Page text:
Bill, aka the Crazy Clock Guy, aka Hey You (tallguy) wrote,
Bill, aka the Crazy Clock Guy, aka Hey You

  • Music:

Over at the Frankensten Place

Greetings, faithful readers. When we last left our tale, I was getting liquored up before going to the theater.

I sauntered over to the theater in the rain, and the mood was buzzing. Old friends were showing up, both cast and audience. When the management let us in, people started doing their makeup, changing into wardrobe, and generaly getting into character. My character is a pompous windbag who narrates, so I didn't have much to do, so I flitted from person to person. Finally, the time came for the Virgin Popping. We had three girls who had seen the movie on TV, but were theater virgins. We gave them a proper welcome:

Here's to the girls we love the best,
We fuck them in the East, and we fuck them in the West.
We fuck them standing, we fuck them lying,
and if we had wings, we'd fuck them flying.
And when they're dead and long forgotten,
We'll dig them up and fuck them rotten!

Good times.

The management pretty muich gave us the run of the place, including access to a storage area/changing room. Most of the cast milled about there, waiting for the show to start. FINALLY, Marc Buxtn, resplendent in fright makeup, blue hair, and looking like a Trent Reznor version of a Borg, started the preshow. The usual announcements, and a few people offering their own comments, including me. I forget exactly what I said, since it was pretty much off the cuff, but it did have one of my favorite opening lines:


The lights dimmed, the music started, and the 15th anniversary show was underway.

What can I say about the show? For a bunch of middle-aged ex-freaks who were performing in a strange venue, we rocked the house. We remembered most of the old lines, and ad-libbed a few new ones. Our blocking was a little rusty, but we kept from falling over each other. My personal highlight: during the Time Warp, I actually had a desk from which to jump. For this I was grateful; at Nyack, I usually jumped off the stage, but I was too old and klutzy to do that now.

Another highlight: duing the "Unconventional Conventionists" speech, Brian "Gumball" O'Dell walked into the back. Joey/Devyn may be a more attractive (and certainly less hairy) Frank N. Furter, but nobody has the energy, attitude, and sheer body mass of Brian. Once Will and I saw him, our duty was clear. We kept him in the back and hidden from view until the Frank/Brad bedroom scene. As Joey was getting ready o walk out, somebody grabbed him, and Brian, in his fresh-from-his-sister's-wedding tuxedo, took his place. Over the laughter and cheers, Matt/Louis' voice was very clear:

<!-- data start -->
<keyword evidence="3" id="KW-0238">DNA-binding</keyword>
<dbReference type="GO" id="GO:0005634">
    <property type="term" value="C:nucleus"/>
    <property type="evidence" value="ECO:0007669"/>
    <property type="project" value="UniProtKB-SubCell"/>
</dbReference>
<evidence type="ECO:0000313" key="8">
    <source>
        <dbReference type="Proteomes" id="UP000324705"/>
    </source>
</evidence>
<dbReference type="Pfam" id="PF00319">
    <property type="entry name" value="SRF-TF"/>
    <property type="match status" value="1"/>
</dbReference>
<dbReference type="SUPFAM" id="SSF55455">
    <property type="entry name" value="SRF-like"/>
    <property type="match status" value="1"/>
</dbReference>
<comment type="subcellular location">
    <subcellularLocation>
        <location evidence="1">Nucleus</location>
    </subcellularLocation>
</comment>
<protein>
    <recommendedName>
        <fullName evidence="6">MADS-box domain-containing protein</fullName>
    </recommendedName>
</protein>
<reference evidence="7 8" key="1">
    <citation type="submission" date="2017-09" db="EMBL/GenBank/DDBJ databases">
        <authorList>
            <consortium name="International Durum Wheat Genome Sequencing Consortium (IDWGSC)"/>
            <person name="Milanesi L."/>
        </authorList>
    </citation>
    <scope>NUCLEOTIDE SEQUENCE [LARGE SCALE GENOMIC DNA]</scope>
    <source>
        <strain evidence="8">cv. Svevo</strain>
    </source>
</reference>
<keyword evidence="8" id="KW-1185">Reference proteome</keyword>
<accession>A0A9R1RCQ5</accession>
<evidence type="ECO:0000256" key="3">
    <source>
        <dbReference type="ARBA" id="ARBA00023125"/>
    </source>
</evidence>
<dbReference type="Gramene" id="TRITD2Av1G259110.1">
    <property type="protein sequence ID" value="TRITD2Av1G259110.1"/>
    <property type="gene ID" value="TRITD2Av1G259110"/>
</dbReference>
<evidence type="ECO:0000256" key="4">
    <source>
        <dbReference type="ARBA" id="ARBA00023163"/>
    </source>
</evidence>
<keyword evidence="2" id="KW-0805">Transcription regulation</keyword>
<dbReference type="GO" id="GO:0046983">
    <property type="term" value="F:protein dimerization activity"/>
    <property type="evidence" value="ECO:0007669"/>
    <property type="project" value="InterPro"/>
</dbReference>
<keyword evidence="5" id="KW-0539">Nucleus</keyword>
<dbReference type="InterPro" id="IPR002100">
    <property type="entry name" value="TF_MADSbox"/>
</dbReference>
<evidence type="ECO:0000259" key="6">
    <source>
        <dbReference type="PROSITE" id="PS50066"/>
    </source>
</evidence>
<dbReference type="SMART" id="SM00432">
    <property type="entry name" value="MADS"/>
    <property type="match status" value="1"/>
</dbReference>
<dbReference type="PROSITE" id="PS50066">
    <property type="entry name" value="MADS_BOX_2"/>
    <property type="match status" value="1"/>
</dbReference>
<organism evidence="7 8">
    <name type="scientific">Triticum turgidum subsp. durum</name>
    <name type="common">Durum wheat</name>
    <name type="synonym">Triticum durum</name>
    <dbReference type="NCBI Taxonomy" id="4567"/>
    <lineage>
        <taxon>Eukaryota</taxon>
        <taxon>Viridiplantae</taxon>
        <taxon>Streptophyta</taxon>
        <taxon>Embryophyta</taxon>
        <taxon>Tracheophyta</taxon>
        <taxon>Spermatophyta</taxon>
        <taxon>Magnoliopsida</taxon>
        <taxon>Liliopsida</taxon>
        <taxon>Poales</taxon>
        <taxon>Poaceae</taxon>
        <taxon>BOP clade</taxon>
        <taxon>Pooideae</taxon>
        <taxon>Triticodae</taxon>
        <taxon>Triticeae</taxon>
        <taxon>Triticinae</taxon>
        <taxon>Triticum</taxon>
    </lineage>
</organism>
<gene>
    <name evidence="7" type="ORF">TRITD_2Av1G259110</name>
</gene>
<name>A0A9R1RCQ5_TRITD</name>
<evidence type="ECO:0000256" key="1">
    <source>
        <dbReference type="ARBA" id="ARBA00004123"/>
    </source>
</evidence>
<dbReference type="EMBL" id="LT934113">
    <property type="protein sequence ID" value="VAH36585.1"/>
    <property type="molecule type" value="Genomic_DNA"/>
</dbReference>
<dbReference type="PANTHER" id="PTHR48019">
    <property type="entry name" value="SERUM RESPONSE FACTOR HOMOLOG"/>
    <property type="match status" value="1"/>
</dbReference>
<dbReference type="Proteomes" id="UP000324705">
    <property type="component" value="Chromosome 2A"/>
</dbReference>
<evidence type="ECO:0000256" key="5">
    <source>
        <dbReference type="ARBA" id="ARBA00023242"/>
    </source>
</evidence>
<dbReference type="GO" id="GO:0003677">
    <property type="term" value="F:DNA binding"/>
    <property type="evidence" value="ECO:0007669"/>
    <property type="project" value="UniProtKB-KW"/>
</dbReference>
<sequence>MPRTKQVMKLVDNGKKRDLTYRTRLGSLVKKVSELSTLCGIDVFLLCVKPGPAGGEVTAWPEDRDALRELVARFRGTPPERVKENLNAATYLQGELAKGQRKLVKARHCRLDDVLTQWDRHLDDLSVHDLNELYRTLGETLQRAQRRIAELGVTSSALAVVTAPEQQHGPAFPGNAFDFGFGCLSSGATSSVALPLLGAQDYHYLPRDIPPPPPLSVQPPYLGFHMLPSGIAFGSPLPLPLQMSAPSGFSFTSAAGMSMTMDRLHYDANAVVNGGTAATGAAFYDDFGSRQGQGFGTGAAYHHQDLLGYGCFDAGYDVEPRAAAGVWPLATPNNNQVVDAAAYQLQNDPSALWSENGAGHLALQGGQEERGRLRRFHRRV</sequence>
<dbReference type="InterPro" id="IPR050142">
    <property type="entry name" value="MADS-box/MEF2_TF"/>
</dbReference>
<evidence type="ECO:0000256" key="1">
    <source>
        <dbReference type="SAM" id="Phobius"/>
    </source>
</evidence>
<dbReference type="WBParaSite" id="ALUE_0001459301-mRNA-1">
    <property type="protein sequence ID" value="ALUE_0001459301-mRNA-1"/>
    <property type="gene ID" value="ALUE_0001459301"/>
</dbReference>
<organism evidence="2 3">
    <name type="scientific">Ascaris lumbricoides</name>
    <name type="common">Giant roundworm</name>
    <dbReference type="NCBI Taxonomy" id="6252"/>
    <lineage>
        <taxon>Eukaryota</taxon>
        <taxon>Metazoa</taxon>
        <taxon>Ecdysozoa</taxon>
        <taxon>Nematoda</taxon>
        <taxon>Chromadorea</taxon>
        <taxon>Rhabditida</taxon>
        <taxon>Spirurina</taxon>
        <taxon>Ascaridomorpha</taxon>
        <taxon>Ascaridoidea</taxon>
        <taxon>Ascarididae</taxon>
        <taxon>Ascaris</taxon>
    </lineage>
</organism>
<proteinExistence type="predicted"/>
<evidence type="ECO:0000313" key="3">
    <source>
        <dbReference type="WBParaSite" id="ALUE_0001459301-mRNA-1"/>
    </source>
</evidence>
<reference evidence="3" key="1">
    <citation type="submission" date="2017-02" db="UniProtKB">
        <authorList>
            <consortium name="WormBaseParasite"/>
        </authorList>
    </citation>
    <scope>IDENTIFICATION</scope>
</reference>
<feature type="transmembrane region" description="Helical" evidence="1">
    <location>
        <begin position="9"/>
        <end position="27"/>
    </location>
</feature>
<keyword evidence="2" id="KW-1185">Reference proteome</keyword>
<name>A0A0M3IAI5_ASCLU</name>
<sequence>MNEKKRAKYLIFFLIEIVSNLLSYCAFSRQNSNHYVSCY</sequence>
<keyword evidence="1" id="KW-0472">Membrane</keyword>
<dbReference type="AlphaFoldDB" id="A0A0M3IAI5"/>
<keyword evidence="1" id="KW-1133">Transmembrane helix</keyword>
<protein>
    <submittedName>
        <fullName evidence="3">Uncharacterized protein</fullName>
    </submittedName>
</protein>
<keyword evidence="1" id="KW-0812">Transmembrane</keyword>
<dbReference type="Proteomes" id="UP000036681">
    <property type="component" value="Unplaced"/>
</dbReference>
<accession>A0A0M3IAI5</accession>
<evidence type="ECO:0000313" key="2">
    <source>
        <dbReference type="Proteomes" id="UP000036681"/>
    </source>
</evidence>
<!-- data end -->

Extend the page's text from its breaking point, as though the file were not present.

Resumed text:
Get off of me! I can't breathe!

Floorshow was memorable as well. After my speech, I plopped my ass in the front row. Everyone did their parts admirably. Louis loked exactly the same (he should; he's been doing this actively for 15 years). Liz gave her all, and them some; during Part 3 of the floorshow ("Jump, jump") she started peeking out of her corset, Not quite a full-on wardrobe malfnction, but definitley in character for the night.

Sadly, all good things must come to an end, but not without another final surprise. When we all performend in Nyack, the movie was preceded by an Inspector Clouseau cartoon. Someone, somewhere had managed to find an Inspector costume, so I did my final scene wearing a yellow trenchcoat and a frickin' hot mask.

When the end credits ran, I was hoarse, tired, sweaty, and well past my vodka buzz. I was also more jazzed up than I had been in years. We all came out on stage and took one last bow together. we got a standing ovation. The usual organized grab-ass followed, hanging out at the theater until the management turned out the lights, then heading to a diner like a bunch of zombies to continue the fun over coffee and disco fries.

As great at that night was, we all knew that it was probably the last time we would ever bee together like that again. Phone numbers and email addresses were exchanged (some of which will probably be lost), promises to keep in touch made (but knowing that they probably wouldn't be kept in the long run), and hugs and kisses and people left to go hme to their spouses, their kids, their normal lives. Some people had a long drive home, some (like me) had to wait until their flight left.

This is definitely the last time I will perform in the Rocky Horror Picture Show, and probably will be the last time I attend a show in the theater. I loved all of these people in a very special way, and when I left for Indy, there was some hurt and unsettled feelings and some unfinished business. That night gave me a chance to be young again, remember why I loved these people in the first place, and get to say my final goodbyes on much better terms. My one wish is that, come what may, we may all

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